PROJECTED DEPTH CHART
C - Robin Lopez / Chris Kaman / Meyers Leonard
PF - LaMarcus Aldridge / Thomas Robinson / Joel Freeland / Victor Claver
SF - Nicolas Batum / Dorrell Wright / Will Barton
SG - Wesley Matthews / C.J. McCollum / Allen Crabbe
PG - Damian Lillard / Steve Blake
X-FACTOR - Bench Production
As excellent of a season as the Trail Blazers put together last year, one thing they were certainly lacking on a consistent basis was strong bench production. This summer, they lost their top bench performer from last year's squad in Mo Williams, and they're going to have to find a way to produce at a higher level.
Portland has added some solid pieces off the bench this offseason by upgrading at backup center with Chris Kaman, along with replacing Williams with a quality veteran like Steve Blake. The biggest key off the bench, however, may end up being C.J. McCollum. The electric combo guard began his rookie season behind the ball as he suffered a broken foot prior to his first year as a pro, and only played 12.5 minutes per game in 38 appearances. With that said, McCollum is one of the most talented players to come out of the 2013 draft, and he is eager to burst on the scene. He may very well act as the top source of offensive production with the second unit in 2014-15.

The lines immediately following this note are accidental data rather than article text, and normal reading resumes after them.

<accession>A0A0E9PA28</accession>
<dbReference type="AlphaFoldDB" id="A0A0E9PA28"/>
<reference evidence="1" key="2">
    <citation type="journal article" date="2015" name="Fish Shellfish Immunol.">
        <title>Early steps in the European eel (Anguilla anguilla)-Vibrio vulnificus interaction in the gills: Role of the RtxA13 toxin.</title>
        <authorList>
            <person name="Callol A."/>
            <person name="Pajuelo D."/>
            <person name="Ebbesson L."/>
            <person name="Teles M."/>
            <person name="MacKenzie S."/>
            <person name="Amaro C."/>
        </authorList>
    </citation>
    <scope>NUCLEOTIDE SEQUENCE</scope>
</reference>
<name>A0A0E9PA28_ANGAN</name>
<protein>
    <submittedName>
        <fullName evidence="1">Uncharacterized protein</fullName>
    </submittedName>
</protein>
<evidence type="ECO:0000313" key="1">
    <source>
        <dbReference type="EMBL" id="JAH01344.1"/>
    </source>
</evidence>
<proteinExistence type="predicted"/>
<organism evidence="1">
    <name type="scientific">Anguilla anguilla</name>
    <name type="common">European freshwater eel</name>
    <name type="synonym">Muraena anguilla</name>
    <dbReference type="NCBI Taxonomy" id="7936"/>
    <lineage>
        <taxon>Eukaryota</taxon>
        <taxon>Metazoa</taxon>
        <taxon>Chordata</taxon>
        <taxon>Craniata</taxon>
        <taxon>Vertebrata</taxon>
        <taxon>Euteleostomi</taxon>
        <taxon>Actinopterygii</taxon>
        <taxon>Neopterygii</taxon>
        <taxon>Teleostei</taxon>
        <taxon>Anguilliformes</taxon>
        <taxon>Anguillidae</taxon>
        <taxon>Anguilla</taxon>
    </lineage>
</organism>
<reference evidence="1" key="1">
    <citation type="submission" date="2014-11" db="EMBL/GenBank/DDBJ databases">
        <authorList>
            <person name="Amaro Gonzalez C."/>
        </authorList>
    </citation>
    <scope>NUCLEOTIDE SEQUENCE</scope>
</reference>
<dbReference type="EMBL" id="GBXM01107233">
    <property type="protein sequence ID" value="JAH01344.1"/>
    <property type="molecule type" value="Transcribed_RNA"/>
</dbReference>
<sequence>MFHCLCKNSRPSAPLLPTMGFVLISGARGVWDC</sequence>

WHAT TO EXPECT IN 2014-15
As long as the Trail Blazers stay healthy, you can expect a similar kind of regular season as last year, where they reach the 50-win plateau and earn a mid-seeded Western Conference playoff spot. Once we hit playoff time, advancement comes down to matchups and execution but this Blazers team is going to have a chance to make an even deeper run.
If Portland continues to improve defensively and the second unit can give them more of a lift than last year, this team can make some noise as a potential Western Conference finalist. In 2014-15, you can expect the Blazers to be one of the most enjoyable teams to watch in the NBA and the potent duo of LaMarcus Aldridge and Damian Lillard is only going to get better as we move forward.
Sit back and enjoy, Blazers fans. Rip City is on the rise.
2nd - Northwest Division
5th - Western Conference
Keep your eyes peeled for the Milwaukee Bucks team preview, coming tomorrow morning.